Rat

In the museum there was a man laid out,
chained hand and foot, his fingery rib-cage
riddling the skin, his sweat-smeared bearded head
tilted up at a half-dome of lead bars

hard in the sallow sag of his stomach,
in which a brown rat ran the trickle-lash
of his tail, the twiggy nips of his claws,
the nerving of his sniffing and whiskers.

Jesus. I couldn’t imagine, back then,
what that man suffered. But it was natural
enough. After all, the rat had to eat,
poor thing; he had no choice in the matter.

I felt there was something of his glum look
in the face of one planted in the ranks
of the fresco that brightened the altar,
one hanging back, phlegmatic, from the light;

something of his twitchiness in the wait
at the rail some years later, kneeling there
prepared for the pale wafer, thin as skin,
to blankly suck the spit from the tongue,

getting set for the carpet-red run of blood,
ready to mouth, to swallow anything
just to be free of the sun-trap, the stained bars,
to be back past the rat ribs of the hanging man,

out.

 

 

Lead

Whenever I take a walk on my own
(and I never don’t take one on my own),
with the city breathing its scarves of cloud,
wearing its medals of dead and surrendering leaves,
its hills slushy with softening prints of snow,

people look at me sniffily, suspiciously,
like this is really uncommon, beyond comprehension,
there must be something wrong with him, they think,
squinting, I mean, who on earth takes a walk
on their own, what the hell is he up to?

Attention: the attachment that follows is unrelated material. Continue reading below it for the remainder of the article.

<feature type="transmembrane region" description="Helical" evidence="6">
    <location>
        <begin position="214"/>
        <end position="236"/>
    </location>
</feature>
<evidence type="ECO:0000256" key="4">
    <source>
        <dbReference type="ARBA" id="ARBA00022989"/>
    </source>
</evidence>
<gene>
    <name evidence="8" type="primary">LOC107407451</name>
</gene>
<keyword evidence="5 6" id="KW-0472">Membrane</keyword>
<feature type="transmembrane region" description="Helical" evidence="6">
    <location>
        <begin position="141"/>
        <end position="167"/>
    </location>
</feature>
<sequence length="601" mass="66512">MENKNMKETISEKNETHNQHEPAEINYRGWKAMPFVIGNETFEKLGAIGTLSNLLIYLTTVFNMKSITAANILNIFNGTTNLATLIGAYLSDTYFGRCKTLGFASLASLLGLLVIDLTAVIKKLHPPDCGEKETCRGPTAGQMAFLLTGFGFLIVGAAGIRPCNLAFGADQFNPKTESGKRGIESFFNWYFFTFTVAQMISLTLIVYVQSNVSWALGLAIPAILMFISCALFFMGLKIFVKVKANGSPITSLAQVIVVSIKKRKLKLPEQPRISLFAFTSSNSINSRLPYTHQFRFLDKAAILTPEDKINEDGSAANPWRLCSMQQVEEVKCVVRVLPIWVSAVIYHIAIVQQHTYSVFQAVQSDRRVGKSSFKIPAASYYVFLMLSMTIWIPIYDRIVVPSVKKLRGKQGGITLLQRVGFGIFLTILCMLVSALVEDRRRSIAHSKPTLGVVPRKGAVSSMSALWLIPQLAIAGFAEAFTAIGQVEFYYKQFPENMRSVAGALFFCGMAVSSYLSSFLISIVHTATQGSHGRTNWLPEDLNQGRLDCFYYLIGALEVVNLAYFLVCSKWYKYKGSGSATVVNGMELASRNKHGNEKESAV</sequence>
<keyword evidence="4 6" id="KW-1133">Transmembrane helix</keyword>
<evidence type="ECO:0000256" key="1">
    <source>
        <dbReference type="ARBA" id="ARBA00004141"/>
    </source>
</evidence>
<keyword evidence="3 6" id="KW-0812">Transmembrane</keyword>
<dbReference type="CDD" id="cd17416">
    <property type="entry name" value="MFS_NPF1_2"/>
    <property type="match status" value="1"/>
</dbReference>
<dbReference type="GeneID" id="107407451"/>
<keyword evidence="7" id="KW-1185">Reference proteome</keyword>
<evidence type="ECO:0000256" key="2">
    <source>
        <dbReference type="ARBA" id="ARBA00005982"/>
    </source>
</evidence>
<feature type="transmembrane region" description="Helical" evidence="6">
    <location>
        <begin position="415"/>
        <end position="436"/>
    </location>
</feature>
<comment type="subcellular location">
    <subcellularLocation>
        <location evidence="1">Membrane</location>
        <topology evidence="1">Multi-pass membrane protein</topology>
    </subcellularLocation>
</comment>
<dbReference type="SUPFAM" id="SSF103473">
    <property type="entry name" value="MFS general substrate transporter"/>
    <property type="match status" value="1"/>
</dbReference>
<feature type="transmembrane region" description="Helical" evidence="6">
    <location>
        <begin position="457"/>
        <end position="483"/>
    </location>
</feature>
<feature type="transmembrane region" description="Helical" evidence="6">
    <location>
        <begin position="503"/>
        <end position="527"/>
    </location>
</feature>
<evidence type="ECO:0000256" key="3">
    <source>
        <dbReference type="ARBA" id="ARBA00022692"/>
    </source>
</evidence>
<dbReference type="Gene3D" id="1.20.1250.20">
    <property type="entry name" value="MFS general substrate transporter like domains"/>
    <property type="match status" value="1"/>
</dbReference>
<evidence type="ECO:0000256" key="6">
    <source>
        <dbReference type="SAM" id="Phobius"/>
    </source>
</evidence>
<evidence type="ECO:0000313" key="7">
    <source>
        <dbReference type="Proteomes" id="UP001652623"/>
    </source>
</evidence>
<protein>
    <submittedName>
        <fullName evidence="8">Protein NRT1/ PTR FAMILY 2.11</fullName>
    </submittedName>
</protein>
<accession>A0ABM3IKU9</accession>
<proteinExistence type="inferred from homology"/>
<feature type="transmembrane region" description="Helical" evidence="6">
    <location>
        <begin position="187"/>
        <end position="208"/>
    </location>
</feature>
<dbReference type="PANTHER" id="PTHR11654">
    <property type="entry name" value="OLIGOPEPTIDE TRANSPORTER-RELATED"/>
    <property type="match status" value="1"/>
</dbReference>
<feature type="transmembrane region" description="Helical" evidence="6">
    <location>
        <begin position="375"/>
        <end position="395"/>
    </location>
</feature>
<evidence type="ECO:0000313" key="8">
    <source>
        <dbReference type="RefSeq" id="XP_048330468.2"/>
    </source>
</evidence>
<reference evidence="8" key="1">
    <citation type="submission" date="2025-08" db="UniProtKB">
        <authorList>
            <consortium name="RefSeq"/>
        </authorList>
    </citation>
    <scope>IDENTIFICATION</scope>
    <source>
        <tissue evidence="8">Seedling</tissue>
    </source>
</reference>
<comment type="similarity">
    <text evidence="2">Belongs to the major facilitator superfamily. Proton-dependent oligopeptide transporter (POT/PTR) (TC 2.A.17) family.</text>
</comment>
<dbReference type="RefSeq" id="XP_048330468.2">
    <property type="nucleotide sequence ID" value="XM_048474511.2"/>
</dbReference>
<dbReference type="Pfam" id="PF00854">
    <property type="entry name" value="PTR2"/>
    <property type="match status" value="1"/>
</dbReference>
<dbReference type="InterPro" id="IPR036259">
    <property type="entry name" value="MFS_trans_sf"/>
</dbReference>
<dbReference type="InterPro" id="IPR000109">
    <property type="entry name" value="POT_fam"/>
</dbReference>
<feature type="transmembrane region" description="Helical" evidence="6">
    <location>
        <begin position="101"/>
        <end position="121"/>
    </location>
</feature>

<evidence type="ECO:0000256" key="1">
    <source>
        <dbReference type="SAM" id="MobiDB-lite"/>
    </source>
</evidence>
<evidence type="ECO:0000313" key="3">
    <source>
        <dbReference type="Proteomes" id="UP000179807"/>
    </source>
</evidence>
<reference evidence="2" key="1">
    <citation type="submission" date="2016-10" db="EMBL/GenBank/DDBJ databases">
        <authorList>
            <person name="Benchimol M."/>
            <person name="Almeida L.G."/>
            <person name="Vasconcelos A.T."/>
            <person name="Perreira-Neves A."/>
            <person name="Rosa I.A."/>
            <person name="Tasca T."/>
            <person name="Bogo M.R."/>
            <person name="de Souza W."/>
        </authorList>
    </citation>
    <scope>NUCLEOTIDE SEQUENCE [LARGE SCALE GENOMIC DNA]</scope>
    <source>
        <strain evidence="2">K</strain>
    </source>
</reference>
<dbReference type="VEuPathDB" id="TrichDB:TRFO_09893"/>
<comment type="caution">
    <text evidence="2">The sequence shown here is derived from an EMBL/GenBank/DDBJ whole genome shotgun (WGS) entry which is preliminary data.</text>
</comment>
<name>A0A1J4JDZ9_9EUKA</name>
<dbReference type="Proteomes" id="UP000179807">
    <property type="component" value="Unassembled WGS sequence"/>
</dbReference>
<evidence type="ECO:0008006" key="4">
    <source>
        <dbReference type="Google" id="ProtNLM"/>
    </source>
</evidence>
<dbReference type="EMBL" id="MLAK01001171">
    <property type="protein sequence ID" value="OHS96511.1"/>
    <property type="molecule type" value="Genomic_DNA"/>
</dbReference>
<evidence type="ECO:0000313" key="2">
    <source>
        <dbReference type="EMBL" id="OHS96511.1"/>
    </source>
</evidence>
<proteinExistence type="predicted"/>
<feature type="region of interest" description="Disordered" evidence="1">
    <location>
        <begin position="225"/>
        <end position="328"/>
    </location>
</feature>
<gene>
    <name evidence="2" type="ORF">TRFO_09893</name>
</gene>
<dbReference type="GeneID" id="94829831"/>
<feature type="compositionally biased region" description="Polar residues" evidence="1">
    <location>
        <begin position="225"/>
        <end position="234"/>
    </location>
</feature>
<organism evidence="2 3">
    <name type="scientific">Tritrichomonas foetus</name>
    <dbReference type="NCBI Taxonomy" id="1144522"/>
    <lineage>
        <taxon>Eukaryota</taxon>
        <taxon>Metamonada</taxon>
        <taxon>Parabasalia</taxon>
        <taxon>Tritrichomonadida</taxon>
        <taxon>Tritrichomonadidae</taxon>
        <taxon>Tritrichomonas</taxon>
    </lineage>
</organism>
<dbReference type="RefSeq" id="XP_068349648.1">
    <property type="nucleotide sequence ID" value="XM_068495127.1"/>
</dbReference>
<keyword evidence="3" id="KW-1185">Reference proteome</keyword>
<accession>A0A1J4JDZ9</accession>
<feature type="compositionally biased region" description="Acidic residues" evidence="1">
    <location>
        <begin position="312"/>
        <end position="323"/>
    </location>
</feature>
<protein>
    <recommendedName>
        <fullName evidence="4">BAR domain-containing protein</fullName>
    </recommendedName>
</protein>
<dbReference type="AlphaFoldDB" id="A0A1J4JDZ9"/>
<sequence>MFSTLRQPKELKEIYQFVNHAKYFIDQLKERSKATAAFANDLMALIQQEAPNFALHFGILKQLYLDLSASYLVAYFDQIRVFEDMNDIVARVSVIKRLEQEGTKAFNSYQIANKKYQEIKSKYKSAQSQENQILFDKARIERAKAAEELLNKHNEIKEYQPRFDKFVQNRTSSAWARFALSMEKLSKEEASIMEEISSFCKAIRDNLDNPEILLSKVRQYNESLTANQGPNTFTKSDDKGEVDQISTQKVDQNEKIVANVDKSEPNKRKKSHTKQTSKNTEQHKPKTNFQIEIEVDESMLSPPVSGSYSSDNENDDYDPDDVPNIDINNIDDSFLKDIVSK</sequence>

And the shame launches up, my eyes downcast
as I pass them, tied to another living species, the loop
in one hand, a bag of its shit in the other
like a pouch of gold coins, or an uncharming talisman
to ward off evil spirits (such as me).

So I might start going at night, in the space
between more than days, raw as a cosmonaut
slashed from his umbilicus; then I might say
I was looking for Laika, since I don’t know
if in a circuit she burned up fiercely, completely,

or her ashes fell somewhere, tamely as snow.

 

 

 

 

[Iain Twiddy studied literature at university and lived for several years in northern Japan. He has poems published or forthcoming in The Poetry ReviewThe London MagazineHarvard ReviewPoetry Ireland Review and elsewhere.]

Copyright © 2019 by Iain Twiddy, all rights reserved. This text may be used and shared in accordance with the fair-use provisions of Copyright law. Archiving, redistribution, or republication of this text on other terms, in any medium, requires the notification of the journal and consent of the author.